Ford Motor Company Earnings: How Badly Will a Supplier's Fire Hurt?
Ford Motor Company (NYSE: F) will report its second-quarter earnings results after the U.S. markets close on Wednesday, July 25. Here's a look at what to watch for when the Blue Oval reports.
What are Wall Street’s expectations?
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Wall Street analysts polled by Thomson Reuters expect Ford to report earnings of $0.34 per share, on average, down from $0.56 per share in the second quarter of 2017. They also expect Ford's automotive-segment revenue to drop to $36.2 billion from $37.1 billion in the year-ago period.
How did Ford’s sales fare in the second quarter?
Ford does business in over 100 countries, but the U.S., China, and the 20 countries that make up western and central Europe, what Ford calls the "Euro 20," account for the vast majority of its global sales. Results from the three were decidedly mixed in the second quarter.
- Ford’s U.S. sales fell 0.8% in the second quarter. Sales of its F-Series pickups continued to be strong, but not quite strong enough to offset ongoing declines in sedan and hatchback sales.
- Ford’s sales in Europe rose 3.4% in the second quarter, on strong demand for its crossover SUVs and good sales of the Fiesta and Focus. There are two separate stories there: The Fiesta was all new last year and was in short supply in the second quarter of 2017; an all-new Focus is due later this year, and Ford is offering good deals on the outgoing model as its dealers sell down their inventories.
- Ford’s sales in China continued to deteriorate sharply in the second quarter, falling 31.3% from an already-weak year-ago result. Ford’s dated product line hasn’t kept pace in China’s fast-moving market, and the company is paying the price while it works on a complete revamp of its China offering.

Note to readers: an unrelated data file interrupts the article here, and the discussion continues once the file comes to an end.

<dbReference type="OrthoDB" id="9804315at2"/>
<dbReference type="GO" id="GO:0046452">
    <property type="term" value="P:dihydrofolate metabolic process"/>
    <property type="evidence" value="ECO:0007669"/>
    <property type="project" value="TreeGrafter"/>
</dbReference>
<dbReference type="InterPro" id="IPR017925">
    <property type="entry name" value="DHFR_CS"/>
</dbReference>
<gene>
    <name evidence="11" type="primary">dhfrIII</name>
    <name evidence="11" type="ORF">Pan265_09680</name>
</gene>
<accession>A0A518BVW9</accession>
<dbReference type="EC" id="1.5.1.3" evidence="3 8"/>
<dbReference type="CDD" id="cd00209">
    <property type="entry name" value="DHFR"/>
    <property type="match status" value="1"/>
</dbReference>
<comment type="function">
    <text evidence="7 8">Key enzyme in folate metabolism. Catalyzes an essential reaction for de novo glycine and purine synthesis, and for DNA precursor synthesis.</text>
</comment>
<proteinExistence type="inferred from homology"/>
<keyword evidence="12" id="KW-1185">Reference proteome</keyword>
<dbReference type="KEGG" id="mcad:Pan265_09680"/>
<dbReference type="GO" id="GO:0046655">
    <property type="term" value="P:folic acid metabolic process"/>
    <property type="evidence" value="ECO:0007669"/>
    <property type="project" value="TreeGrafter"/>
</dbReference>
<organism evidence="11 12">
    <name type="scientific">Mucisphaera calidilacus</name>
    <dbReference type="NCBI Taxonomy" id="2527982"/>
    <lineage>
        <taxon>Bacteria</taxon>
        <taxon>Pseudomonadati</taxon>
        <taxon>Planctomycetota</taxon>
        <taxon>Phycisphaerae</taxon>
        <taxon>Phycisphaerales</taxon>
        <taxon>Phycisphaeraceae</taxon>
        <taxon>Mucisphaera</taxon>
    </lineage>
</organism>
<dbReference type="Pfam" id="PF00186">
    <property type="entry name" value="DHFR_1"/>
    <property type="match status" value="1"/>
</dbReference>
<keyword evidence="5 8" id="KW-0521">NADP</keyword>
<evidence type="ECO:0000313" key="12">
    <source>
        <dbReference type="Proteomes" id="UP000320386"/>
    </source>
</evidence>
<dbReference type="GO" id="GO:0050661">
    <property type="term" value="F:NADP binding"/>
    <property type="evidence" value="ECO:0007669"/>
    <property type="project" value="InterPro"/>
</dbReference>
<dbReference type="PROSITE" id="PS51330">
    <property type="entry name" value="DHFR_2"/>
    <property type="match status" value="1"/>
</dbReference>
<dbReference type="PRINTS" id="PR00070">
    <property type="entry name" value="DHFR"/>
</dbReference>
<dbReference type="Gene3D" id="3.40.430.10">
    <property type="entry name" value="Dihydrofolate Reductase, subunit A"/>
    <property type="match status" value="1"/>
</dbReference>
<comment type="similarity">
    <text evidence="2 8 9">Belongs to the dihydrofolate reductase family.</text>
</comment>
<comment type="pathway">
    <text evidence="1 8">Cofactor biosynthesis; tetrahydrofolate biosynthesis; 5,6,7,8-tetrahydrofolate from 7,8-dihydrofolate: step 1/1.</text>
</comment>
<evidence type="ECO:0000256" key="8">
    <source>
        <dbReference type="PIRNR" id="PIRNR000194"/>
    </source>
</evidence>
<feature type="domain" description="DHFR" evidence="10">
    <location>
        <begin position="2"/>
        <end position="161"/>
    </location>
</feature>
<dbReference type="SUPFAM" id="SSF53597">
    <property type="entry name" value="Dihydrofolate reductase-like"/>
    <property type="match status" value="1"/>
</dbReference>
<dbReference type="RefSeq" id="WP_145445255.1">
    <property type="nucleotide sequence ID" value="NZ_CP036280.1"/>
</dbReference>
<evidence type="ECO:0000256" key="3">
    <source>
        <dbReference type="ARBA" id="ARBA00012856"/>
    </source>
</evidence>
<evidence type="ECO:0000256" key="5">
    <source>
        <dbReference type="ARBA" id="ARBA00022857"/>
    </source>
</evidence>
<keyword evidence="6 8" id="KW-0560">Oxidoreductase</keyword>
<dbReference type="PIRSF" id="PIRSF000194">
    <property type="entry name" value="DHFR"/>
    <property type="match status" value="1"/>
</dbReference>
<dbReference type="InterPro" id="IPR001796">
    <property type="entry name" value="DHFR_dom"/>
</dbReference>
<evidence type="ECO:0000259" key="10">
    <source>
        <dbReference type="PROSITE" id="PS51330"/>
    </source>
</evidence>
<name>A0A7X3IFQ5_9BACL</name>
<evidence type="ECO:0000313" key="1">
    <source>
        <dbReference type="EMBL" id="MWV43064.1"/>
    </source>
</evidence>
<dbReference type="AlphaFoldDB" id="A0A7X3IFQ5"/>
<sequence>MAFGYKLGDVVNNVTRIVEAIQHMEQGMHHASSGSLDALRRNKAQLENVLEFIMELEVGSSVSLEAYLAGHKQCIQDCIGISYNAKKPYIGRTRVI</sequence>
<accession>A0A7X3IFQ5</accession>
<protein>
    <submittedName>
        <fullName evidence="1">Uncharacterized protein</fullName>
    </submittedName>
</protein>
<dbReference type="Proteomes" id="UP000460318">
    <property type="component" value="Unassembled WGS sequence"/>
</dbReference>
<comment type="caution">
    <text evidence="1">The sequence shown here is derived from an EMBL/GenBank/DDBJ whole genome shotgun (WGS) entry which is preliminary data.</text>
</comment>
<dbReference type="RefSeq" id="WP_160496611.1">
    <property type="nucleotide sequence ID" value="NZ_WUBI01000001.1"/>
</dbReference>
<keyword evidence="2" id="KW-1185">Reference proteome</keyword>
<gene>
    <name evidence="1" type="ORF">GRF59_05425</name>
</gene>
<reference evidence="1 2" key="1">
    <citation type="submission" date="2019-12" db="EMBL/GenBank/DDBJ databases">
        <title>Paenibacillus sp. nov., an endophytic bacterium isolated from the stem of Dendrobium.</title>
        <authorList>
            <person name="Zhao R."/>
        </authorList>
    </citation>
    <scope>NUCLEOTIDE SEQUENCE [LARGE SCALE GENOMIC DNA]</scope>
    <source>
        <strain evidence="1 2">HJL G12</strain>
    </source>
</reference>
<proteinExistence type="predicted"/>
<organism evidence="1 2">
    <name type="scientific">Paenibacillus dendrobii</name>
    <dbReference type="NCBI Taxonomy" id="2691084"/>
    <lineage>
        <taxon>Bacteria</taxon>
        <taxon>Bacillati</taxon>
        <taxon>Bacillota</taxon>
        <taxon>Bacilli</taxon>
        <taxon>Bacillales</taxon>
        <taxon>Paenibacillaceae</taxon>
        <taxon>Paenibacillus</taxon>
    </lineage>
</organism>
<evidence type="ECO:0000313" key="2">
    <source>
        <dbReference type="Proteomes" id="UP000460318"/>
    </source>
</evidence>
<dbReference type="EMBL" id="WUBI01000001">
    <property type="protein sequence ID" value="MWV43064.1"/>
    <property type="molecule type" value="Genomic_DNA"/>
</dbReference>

One big factor beyond sales is likely to hurt Ford’s second-quarter result
Ford lost about a week's production of several truck models, including the huge-selling F-150, after a fire at a key supplier's factory on May 2 caused a shortage of essential parts. That was good news, in context: The factory was severely damaged, and initial estimates were considerably worse.
Ample dealer inventories meant that Ford's truck sales didn't take much of a hit from the lost production, and the company expressed confidence that it will be able to make up most or all of the production it lost in the second half of the year. But because Ford, like most automakers, books revenue when vehicles are shipped, its second-quarter revenue and profit will be affected.
After Ford was able to restart production of the trucks, it said the impact of the lost truck production on its second-quarter earnings will be between $0.12 and $0.14 per share. But because it expects to make up the lost production later in the year, it stood by its full-year earnings guidance.
The upshot: Expect a subdued result, but a brighter outlook
Ford often beats Wall Street estimates by a penny or two, but I'm not sure that will happen this time around. Between the lost truck production and ongoing pressure from higher commodity prices, I think Ford will be doing well to match Wall Street's estimate of $0.34 per share.
That said, note that Ford is standing by its full-year earnings guidance of $1.45 to $1.70 per share. A dent in its second-quarter result won't be a big deal in the long run if its sets up a better-than-expected second half. We'll know more after Ford reports on Wednesday afternoon.
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John Rosevear owns shares of Ford. The Motley Fool recommends Ford. The Motley Fool has a disclosure policy.
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